That is the message from one of the county’s leading educationalists who has warned that people need to be primed for the new sectors that may emerge when the county finally comes through the worst of the pandemic.
Bev Robinson, principal and chief executive of Blackpool and Fylde College, told a meeting of the Lancashire skills and employment advisory panel that the end of furlough was a “car crash waiting to happen” for some of those who had spent the longest time away from work - and that efforts needed to be made to ensure they remained “economically valuable”.
The government support system - officially known as the coronavirus job retention scheme - began back in March and has seen employees paid to up to 80 percent of their wages for hours not worked.
It had been due to end late last month, but the second wave of Covid which hit the country during the autumn prompted the chancellor of the exchequer to extend the scheme until the end of March 2021 - meaning some people may have been away from their usual roles for 12 months.
“Furlough was a great idea originally, but the problem we have now is that people are staying at home and remaining unskilled,” Ms. Robinson warned.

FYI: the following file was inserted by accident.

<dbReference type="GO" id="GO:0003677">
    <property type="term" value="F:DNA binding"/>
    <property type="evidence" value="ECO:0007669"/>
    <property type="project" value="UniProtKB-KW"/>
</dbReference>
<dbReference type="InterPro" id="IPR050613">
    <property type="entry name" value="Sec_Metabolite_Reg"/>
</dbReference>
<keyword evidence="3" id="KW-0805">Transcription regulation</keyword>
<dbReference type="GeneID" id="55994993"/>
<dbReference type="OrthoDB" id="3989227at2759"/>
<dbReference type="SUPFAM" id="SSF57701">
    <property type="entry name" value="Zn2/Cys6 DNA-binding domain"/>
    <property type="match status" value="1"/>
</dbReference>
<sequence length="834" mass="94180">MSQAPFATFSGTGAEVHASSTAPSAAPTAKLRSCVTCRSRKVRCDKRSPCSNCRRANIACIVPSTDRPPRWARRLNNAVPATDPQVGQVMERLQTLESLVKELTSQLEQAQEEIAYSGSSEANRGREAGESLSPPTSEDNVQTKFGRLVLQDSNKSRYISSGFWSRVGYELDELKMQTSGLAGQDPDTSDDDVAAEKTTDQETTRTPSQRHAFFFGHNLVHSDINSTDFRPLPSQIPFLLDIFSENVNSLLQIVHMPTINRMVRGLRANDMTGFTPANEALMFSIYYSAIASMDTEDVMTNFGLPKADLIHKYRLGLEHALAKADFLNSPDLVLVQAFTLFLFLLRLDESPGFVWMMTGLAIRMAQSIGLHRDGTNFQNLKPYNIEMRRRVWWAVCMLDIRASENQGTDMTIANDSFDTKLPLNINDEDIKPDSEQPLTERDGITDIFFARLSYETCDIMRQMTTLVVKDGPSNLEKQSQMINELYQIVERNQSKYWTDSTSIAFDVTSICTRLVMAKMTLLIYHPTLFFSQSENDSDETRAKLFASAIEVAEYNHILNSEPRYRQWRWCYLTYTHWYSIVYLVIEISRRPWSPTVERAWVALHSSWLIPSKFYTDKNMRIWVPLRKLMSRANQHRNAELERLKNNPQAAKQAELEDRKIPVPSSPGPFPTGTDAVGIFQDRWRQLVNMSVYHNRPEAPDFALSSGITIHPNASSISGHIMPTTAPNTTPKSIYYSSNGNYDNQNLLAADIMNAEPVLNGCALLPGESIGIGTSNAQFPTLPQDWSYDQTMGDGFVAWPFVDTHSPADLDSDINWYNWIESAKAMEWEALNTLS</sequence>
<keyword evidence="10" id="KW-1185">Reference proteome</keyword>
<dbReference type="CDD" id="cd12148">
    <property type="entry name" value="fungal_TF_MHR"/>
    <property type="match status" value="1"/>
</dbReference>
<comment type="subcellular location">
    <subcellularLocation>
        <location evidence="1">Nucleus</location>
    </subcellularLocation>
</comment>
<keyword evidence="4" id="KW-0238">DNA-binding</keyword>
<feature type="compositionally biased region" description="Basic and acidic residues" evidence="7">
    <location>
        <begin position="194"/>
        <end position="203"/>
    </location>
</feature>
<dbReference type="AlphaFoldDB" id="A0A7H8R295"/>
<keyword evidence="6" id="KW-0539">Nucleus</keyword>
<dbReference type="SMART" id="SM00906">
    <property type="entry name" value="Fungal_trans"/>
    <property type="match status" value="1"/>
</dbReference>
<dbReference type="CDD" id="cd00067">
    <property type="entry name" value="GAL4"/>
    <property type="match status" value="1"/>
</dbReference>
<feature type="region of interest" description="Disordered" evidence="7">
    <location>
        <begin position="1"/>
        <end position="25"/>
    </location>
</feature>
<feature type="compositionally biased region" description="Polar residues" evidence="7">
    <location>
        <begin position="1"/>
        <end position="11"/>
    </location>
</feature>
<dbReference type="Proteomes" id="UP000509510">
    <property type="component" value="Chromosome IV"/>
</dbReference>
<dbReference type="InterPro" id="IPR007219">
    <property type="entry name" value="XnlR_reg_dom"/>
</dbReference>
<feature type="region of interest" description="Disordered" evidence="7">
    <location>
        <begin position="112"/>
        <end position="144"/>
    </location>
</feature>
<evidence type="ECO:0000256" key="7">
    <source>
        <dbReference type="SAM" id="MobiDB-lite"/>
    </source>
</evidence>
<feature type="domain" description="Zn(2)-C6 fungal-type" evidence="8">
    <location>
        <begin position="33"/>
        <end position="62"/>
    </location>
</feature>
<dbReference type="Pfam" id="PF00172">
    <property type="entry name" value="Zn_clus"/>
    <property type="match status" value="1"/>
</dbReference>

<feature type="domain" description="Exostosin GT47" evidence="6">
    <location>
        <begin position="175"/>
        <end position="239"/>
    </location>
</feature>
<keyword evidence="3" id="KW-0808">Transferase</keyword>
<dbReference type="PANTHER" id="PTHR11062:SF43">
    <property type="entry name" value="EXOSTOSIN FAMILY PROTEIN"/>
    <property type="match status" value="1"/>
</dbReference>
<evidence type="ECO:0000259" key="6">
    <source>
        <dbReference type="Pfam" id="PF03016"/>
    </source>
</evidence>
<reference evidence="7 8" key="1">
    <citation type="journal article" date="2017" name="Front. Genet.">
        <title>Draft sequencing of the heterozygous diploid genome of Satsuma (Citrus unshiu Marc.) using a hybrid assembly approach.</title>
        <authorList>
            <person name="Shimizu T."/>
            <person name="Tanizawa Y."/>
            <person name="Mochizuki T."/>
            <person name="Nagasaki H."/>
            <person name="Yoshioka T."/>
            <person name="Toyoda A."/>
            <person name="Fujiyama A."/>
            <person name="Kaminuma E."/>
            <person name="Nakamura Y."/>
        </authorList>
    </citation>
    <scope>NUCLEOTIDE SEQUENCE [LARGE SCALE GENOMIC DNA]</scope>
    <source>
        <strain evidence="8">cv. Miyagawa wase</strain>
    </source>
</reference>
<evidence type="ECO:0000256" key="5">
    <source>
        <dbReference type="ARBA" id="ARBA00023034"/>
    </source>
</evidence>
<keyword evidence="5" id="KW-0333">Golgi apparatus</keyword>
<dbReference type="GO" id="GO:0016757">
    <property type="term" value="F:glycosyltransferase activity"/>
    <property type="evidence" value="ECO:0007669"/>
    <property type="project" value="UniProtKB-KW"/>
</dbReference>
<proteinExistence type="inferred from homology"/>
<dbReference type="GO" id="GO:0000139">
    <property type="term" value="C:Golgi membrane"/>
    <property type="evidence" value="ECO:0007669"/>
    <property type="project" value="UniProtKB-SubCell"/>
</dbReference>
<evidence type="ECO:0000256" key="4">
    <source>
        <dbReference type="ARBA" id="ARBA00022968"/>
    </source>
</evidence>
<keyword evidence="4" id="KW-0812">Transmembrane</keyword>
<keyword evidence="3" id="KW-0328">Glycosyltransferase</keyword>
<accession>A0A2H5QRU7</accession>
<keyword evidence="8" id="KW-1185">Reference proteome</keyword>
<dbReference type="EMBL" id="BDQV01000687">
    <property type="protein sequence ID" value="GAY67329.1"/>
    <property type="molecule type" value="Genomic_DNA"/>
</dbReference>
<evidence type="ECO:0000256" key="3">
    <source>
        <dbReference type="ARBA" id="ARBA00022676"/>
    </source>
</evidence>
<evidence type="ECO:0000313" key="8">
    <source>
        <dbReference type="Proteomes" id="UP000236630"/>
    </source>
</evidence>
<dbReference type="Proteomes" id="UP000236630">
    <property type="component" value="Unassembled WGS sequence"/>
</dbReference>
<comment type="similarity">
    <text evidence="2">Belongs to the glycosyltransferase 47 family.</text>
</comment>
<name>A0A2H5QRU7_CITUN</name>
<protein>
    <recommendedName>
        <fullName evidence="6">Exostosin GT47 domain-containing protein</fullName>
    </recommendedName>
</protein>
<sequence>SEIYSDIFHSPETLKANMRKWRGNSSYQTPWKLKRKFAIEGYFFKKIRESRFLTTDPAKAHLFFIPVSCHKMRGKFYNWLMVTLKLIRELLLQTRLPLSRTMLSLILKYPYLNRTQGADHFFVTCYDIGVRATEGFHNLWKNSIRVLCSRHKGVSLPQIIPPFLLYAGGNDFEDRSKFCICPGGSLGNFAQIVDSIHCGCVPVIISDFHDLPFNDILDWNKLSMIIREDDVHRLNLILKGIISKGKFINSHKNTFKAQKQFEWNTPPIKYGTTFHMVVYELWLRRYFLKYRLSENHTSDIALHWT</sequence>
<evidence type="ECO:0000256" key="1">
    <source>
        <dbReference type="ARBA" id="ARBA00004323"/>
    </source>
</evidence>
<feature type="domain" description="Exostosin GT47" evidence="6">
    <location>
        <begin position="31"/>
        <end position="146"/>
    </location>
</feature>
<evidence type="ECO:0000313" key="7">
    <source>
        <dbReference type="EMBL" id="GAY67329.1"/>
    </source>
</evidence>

“When furlough comes to an end, people will have an old skill set for an old world.
“We really need to spend a huge effort on working out which sectors can recover and grow and which will be the new and emerging sectors - and line things up in terms of training and education to [reflect] the new world.
“We can do anything, we can turn round on a sixpence - but we’re desperate for intelligence [on where the focus should be]”.
The meeting heard that training for young people and reskilling of adults could be embedded into the “social value” elements of the shovel-ready Lancashire projects which received £34m of government funding back in August - including schemes to build a new care and community development in Chorley and extend the Houndshill Shopping Centre in Blackpool.
Panel chair and Nelson and Colne College principal Amanda Melton said she wanted to see the social value aspect increased across the full list of ten projects.
Heather Murray from the department for education said that a higher level of skill was going to be required in some of the likely post-Covid growth sectors - and that these were set to include green technologies and health and social care.
“We don't want [people] to find themselves unemployed for [any] length of time when they have got those skills and we just need to maximise the job opportunities. There are opportunities out there, it’s just making sure we do pivot those customers correctly.”
The most recent regional data on furlough dates back to the end of August when nine percent of the eligible Lancashire workforce - a total of 61,000 people - were on the scheme.
That was down from a peak of 31 percent of the county’s employees being supported by furlough earlier in the pandemic - and Lancashire remains below the North West and UK averages by that measure.
Its rate of 16 and 17-year-olds not in education, employment or training (NEET) has also fallen during the pandemic - from 555 in May to 450 by August. The county’s universal credit claimant count also fell to 6.6 percent in October - below the North West, but above the UK average.